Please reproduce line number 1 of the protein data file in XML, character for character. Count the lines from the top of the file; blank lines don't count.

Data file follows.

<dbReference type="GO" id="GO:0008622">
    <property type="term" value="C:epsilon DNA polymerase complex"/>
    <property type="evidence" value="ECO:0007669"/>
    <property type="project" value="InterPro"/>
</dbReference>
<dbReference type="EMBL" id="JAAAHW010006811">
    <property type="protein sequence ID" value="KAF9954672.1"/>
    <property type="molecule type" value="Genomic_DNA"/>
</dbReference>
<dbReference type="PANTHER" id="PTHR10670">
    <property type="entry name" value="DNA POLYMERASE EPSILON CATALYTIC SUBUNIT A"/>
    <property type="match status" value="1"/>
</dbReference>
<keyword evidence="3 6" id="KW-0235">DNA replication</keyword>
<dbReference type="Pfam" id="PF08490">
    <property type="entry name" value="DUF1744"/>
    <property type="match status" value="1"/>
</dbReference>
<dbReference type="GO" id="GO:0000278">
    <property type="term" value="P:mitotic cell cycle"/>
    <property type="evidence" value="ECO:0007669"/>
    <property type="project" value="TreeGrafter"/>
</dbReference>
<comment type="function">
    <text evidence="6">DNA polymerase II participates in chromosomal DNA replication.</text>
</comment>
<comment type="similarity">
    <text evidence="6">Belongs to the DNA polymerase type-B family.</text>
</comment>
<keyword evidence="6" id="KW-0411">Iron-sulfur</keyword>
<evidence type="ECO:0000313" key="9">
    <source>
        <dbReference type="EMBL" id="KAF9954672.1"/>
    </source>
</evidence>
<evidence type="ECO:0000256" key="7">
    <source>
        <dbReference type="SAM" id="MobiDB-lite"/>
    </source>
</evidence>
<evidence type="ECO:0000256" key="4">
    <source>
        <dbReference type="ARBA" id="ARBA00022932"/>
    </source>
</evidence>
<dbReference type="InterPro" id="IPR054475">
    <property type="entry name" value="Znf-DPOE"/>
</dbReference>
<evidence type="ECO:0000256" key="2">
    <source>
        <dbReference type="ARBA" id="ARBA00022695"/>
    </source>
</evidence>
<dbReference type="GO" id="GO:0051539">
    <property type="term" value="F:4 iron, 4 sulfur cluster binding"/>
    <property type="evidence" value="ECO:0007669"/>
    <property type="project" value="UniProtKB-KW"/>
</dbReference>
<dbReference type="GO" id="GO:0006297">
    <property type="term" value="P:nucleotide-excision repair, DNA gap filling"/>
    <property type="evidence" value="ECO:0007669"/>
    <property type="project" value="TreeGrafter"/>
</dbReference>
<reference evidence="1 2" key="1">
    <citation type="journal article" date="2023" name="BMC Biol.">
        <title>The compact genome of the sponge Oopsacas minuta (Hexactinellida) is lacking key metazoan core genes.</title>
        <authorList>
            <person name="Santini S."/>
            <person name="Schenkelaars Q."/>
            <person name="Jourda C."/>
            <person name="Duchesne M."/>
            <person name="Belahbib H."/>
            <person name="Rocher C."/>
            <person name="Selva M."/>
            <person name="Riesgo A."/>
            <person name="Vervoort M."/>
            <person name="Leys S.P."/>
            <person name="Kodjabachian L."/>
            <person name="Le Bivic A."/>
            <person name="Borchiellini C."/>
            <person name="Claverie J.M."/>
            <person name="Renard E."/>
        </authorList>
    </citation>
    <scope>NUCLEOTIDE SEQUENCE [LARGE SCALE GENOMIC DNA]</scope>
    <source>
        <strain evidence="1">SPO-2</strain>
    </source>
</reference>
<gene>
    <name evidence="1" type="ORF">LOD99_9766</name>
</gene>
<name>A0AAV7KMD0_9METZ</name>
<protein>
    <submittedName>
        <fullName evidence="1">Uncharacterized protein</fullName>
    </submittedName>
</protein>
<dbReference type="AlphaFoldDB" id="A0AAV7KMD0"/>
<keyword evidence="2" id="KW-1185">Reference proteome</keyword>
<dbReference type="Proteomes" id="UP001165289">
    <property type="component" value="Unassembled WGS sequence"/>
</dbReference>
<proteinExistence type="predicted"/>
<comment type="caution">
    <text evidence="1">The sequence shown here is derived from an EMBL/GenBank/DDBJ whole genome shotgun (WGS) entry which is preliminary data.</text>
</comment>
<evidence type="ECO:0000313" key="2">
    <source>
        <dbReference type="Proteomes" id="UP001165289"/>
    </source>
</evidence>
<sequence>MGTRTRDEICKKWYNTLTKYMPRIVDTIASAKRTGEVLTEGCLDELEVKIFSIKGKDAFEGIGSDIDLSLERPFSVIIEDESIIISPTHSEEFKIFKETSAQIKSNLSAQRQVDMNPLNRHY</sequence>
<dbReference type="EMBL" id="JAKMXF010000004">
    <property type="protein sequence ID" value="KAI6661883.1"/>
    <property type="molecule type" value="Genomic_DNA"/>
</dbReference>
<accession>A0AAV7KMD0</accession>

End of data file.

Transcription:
<dbReference type="GO" id="GO:0008622">